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10 Development of Electric Generator and Water Purifier Cart

Authors: Luisito L. Lacatan, Gian Carlo J. Bergonia, Felipe C. Buado III, Gerald L. Gono, Ron Mark V. Ortil, Calvin A. Yap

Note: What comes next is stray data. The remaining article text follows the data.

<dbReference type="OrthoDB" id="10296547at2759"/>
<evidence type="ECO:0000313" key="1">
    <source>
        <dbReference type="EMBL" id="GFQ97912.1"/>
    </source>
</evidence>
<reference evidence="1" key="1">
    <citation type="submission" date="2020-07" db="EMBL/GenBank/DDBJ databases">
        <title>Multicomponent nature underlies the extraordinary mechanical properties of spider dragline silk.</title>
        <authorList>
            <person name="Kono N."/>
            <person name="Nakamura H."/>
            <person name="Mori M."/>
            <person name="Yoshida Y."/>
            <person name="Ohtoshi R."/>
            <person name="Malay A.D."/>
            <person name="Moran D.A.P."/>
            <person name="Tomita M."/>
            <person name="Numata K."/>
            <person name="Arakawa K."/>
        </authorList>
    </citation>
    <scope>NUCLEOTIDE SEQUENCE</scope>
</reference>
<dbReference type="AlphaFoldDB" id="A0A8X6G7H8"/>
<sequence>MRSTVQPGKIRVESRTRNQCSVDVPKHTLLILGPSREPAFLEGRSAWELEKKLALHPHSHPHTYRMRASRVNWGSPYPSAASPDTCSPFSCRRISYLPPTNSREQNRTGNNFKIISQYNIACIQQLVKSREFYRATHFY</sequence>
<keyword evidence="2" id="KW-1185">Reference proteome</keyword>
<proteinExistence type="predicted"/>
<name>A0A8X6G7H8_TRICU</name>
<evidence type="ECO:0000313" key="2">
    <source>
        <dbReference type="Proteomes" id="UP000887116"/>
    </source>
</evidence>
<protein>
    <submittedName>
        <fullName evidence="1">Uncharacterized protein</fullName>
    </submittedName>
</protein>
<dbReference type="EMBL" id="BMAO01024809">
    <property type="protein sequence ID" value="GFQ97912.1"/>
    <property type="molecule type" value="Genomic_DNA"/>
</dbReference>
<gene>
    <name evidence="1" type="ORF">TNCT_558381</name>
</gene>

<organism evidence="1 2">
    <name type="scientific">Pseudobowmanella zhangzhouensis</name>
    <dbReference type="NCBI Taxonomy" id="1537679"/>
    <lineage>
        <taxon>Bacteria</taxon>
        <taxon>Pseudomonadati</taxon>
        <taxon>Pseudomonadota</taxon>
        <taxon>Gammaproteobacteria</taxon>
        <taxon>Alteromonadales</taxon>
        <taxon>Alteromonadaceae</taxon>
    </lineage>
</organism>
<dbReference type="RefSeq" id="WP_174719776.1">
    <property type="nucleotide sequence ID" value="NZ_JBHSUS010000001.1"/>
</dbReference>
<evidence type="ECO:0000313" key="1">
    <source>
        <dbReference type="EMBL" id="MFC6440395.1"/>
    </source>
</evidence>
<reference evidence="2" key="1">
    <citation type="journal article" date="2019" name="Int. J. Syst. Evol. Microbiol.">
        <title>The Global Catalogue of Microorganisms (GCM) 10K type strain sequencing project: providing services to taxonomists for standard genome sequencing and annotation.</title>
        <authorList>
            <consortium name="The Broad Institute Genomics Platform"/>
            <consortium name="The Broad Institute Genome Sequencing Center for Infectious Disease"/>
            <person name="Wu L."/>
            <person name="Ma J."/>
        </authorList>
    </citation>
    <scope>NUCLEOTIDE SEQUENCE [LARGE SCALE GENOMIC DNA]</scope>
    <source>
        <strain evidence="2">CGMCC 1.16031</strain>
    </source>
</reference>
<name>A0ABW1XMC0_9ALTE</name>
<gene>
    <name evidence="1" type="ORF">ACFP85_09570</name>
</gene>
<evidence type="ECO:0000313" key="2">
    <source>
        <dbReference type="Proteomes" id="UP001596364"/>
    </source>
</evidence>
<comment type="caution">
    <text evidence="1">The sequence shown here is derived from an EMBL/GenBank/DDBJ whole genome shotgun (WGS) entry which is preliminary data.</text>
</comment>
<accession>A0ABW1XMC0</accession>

This paper features the development of a Mobile Self-sustaining Electricity Generator for water distillation process with MCU- based wireless controller & indicator designed to solve the problem of scarcity of clean water. It is a fact that pure water is precious nowadays and its value is more precious to those who do not have or enjoy it. There are many water filtration products in existence today. However, none of these products fully satisfies the needs of families needing clean drinking water. All of the following products require either large sums of money or extensive maintenance, and some products do not even come with a guarantee of potable water. The proposed project was designed to alleviate the problem of scarcity of potable water in the country and part of the purpose was also to identify the problem or loopholes of the project such as the distance and speed required to produce electricity using a wheel and alternator, the required time for the heating element to heat up, the capacity of the battery to maintain the heat of the heating element and the time required for the boiler to produce a clean and potable water. The project has three parts. The first part included the researchers’ effort to plan every part of the project from the conversion of mechanical energy to electrical energy, from purifying water to potable drinking water to the controller and indicator of the project using microcontroller unit (MCU). This included identifying the problem encountered and any possible solution to prevent and avoid errors. Gathering and reviewing related studies about the project helped the researcher reduce and prevent any problems before they could be encountered. It also included the price and quantity of materials used to control the budget.